I was once a tree in a school play.
This information doesn’t add any value to how I intent to become a tree in the afterlife, but I couldn’t resist a mention of my early thespian successes in case a Hollywood casting director reads this.
First some verse…..
When I die, she said, I’m coming back as a tree with deep roots & I’ll wave my leaves at the children every morning on their way to school & whisper tree songs at night in their dreams. Trees with deep roots know about the things children need. (with thanks to the amazing Brian Andreas at StoryPeople)
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At some point, hopefully well into the future, I’ll meet my Creator.
Ultimately it becomes our turn to leave friends and family behind and head off on our next cosmic journey.
Rather than leave the administration and expense of a burial or cremation to our survivors who are in some grief already, we can plan ahead and make suitable arrangements for our own affairs.
If you want to be buried, plan for that. But remember that many cities are running out of burial space so one day you may end up as foundation material for a block of flats or something equally heinous.
My mum paid for her own cremation in advance as did Phylipa’s dad, a gesture much appreciated by surviving family members
Although they may not realise it at the time, when people shed a tear after someone dies, that tear is not there because the deceased person is missed – it’s caused entirely by the empty space he or she left behind in the lives of those remaining.
The recently departed has merely returned home, so we should be celebrating that instead of feeling sorry for ourselves.
Worth remembering: when a female body is cremated the only thing that does not melt are the breast implants.
Oh and any mercury in your teeth will evaporate into the environment. Maybe you shouldn’t buy a house downwind from a crematorium.
Years ago my former colleagues in Colonial India would gather for a curry lunch and some cold beers in Mumbai at someone’s house on a Sunday. The residential properties on Malabar Hill where these lunches took place had one drawback – vultures feasting on the carcasses of the Parsi dead laid to rest at the nearby Doongerwadi forest would sometimes fly over a property and drop human bones into the garden.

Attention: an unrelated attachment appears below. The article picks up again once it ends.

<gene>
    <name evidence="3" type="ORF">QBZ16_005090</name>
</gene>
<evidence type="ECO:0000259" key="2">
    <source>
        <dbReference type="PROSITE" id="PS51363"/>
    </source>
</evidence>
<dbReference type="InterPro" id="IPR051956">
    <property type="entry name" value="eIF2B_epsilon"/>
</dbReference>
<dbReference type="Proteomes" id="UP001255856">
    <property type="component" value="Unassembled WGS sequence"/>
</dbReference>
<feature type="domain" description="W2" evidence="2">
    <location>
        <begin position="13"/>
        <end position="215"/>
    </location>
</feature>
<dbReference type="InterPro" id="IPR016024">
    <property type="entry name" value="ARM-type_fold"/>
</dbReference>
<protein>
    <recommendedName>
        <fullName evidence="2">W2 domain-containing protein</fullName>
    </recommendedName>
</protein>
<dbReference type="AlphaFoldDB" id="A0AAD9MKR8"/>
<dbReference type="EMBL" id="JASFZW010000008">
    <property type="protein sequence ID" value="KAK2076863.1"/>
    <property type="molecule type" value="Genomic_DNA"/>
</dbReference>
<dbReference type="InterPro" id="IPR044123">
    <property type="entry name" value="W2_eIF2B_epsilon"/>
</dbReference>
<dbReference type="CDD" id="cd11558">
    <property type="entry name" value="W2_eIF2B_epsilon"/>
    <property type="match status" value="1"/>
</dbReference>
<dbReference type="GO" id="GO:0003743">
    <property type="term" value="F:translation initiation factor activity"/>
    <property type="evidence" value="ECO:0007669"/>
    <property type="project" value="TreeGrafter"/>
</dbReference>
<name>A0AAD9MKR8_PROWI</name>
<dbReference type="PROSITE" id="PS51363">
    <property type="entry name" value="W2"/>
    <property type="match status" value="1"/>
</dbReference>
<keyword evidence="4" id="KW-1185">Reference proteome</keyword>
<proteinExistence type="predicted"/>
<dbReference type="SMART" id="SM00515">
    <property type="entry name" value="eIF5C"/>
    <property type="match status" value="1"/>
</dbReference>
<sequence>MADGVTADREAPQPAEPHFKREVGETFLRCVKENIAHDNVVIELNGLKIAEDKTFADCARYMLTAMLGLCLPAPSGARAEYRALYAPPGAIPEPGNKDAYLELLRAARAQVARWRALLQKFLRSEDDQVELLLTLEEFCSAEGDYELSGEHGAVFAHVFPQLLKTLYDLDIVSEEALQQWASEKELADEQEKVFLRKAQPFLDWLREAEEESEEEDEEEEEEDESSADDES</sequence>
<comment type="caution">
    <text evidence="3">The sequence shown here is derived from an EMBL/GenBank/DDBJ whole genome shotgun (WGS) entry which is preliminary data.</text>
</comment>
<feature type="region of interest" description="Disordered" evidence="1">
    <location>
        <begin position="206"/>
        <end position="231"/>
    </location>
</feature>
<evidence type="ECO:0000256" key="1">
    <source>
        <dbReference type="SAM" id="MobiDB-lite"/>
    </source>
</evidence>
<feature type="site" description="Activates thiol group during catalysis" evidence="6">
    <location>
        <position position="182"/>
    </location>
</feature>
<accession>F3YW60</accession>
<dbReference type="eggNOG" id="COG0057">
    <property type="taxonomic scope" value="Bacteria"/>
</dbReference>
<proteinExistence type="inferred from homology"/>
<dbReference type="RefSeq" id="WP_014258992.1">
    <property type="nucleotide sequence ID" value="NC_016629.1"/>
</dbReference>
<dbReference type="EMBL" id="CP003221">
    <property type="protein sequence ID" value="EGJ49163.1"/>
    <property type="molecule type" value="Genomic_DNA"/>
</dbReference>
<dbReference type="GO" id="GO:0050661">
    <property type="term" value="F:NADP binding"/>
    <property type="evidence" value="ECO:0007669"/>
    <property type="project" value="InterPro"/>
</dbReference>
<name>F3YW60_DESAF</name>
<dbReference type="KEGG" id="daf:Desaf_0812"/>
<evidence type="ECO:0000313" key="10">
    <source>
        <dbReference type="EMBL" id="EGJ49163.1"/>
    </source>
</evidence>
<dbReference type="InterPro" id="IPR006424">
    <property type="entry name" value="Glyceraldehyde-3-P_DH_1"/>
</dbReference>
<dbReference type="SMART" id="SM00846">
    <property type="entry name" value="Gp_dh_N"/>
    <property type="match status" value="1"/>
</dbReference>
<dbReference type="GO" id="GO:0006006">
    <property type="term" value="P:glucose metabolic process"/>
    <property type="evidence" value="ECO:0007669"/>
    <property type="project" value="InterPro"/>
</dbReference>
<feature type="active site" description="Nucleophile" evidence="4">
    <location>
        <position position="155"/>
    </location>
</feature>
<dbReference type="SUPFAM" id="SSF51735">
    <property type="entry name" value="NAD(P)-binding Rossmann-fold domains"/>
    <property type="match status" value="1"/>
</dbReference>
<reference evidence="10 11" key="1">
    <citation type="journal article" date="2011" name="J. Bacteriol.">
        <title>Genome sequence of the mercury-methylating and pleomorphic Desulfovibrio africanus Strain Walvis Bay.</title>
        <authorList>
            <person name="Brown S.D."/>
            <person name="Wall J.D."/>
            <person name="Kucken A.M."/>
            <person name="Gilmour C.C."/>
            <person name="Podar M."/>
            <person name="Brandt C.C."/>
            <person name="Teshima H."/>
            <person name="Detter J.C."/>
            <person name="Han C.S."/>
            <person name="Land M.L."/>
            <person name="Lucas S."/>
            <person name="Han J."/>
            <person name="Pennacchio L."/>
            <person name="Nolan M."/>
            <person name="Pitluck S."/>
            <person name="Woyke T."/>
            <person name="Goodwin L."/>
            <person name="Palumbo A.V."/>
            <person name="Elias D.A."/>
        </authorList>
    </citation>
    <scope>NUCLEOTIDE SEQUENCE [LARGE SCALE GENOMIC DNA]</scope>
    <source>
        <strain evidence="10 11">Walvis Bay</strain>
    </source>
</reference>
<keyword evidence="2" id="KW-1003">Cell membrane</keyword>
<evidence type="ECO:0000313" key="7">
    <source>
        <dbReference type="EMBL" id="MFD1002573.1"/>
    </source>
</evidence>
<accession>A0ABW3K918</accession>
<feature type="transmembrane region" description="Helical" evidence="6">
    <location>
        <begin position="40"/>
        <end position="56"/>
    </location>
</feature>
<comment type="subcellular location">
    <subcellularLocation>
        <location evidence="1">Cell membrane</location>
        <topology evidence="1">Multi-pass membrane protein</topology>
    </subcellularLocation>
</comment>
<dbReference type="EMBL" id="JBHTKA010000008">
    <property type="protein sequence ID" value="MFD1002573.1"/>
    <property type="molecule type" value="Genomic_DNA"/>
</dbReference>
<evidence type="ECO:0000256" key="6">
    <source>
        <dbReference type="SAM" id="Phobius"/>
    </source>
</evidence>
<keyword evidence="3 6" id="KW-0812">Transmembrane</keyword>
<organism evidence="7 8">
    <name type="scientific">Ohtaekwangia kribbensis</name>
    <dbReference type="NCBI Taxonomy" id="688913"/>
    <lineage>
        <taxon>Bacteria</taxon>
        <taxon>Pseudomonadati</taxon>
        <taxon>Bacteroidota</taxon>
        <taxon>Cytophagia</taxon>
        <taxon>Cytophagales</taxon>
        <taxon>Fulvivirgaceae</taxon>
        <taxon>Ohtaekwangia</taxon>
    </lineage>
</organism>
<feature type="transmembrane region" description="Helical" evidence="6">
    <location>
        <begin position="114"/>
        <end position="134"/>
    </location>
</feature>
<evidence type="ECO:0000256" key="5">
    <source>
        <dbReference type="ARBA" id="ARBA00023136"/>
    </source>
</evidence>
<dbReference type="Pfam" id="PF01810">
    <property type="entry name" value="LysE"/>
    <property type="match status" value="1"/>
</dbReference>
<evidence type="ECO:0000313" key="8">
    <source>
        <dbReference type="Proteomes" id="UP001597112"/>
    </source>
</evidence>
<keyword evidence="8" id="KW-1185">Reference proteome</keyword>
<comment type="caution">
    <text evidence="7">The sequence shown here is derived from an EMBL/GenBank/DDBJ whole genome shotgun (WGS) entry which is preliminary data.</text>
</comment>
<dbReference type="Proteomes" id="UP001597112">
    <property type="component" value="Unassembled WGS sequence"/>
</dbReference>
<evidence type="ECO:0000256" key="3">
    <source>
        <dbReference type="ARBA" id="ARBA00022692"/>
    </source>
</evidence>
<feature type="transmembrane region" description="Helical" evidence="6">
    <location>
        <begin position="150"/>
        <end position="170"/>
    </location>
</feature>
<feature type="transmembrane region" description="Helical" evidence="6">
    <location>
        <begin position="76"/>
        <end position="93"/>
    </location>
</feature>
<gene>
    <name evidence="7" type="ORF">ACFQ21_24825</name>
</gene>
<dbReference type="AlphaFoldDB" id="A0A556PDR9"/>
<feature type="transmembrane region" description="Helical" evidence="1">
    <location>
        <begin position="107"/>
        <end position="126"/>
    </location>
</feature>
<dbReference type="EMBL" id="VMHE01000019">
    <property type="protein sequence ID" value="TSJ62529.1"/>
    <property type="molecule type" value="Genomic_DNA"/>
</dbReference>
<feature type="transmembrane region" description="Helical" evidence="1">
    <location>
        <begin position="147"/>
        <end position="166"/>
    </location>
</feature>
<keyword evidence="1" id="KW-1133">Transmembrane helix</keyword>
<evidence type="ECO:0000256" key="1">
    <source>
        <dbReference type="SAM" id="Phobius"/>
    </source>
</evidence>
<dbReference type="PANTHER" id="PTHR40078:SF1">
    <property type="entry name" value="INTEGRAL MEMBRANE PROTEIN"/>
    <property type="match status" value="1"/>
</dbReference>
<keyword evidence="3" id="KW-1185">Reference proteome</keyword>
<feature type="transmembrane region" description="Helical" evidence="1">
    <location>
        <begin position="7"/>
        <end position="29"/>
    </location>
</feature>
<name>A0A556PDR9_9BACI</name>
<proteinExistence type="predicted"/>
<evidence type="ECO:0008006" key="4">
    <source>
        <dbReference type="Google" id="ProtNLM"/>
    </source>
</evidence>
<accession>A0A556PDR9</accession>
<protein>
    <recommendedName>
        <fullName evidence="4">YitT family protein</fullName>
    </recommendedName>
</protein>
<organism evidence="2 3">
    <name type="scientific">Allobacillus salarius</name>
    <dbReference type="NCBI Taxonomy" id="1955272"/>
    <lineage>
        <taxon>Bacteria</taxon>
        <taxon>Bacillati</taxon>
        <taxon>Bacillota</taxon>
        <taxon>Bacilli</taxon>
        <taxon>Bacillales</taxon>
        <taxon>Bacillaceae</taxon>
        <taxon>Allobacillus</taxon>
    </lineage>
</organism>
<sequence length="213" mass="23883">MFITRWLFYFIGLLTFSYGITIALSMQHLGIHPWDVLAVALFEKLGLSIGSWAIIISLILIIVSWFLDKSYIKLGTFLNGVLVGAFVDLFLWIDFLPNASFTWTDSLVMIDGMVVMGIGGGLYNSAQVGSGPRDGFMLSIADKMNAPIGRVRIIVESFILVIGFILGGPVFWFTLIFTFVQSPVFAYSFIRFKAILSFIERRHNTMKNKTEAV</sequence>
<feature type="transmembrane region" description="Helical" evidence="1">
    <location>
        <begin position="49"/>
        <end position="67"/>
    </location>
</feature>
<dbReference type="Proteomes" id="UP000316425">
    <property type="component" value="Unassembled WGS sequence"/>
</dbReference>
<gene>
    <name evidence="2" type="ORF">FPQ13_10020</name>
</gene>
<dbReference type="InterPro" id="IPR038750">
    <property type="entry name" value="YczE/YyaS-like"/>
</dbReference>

In the Zoroastrian religion corpses were exposed to the rays of the sun on their ‘Towers of Silence’ where they were consumed by birds of prey – vultures, kites and crows.
Zoroastrians viewed burying or cremating the dead as polluting nature but this practice no longer takes place.
What have I decided on when my ‘number’ is up?
I used to think being knocked down by a speeding red Ferrari at 2am after an awesome party would do the trick, but it’s a bit messy and not much fun for my family.
Definitely NO to a burial in a cemetery; nor do I want to be scattered on the first tee of St Andrews Golf Course, especially as there are so many better options these days with the ‘green’ tag to them.
These days you can spend a fortune and have your ashes (now called ‘cremains’) dug into the roots of a sequoia or a redwood tree. No markers are allowed but it’ll still cost you a few thousand $$$$.
There are cheaper trees to scatter cremains beside; even tree stumps are popular but what’s happening is that corporations are buying forests to charge you afterlife “storage”.
So here are a few options to think about:
- A Living Urn is a bio-system urn for the cremated remains of people and pets. One advantage is that you can mix grandad’s ashes (merely an example!) with the mix provided and every time you see the tree that grows from the urn, his memory is present. And you can move home taking granddad with you.
2. A Legend Urn is similar and ventures into other options such as adding the ashes to jewellery and other accessories so you can wear grandad to parties and other social events.
3. A CapsuleAmundi Interesting as cremation now becomes an option. It’s a biodegradable human seed pod. In the smaller pods you can place the ashes; in the larger ones the body of the deceased is carefully positioned into the pod, buried in the ground and a tree grows up from the capsule.
There’s a great line in the website “…our team has been working to raise awareness and to promote the idea, fully convinced that before changing laws, we need to challenge the way people think.”
Needless to say there may be local laws to negotiate but there’s nothing to stop you placing grandad’s ashes in a pot in your home from which a small tree grows.
In Scotland you can scatter ashes anywhere with the permission of the landowner but it’s a poor way to commemorate someone by turning them into a bio-hazard – the phosphate in the ashes could upset the ecology.
The risk of upsetting team supporters and golfers is why football grounds and golf courses are reluctant to let you scatter ashes over the turf.
Given the medical shenanigans going on around the world these days over viruses, maybe it’s a good idea to plan ahead.
I don’t care what you do when I’m gone, he told us. Just don’t bury me where the dog can find me.(Brian Andreas)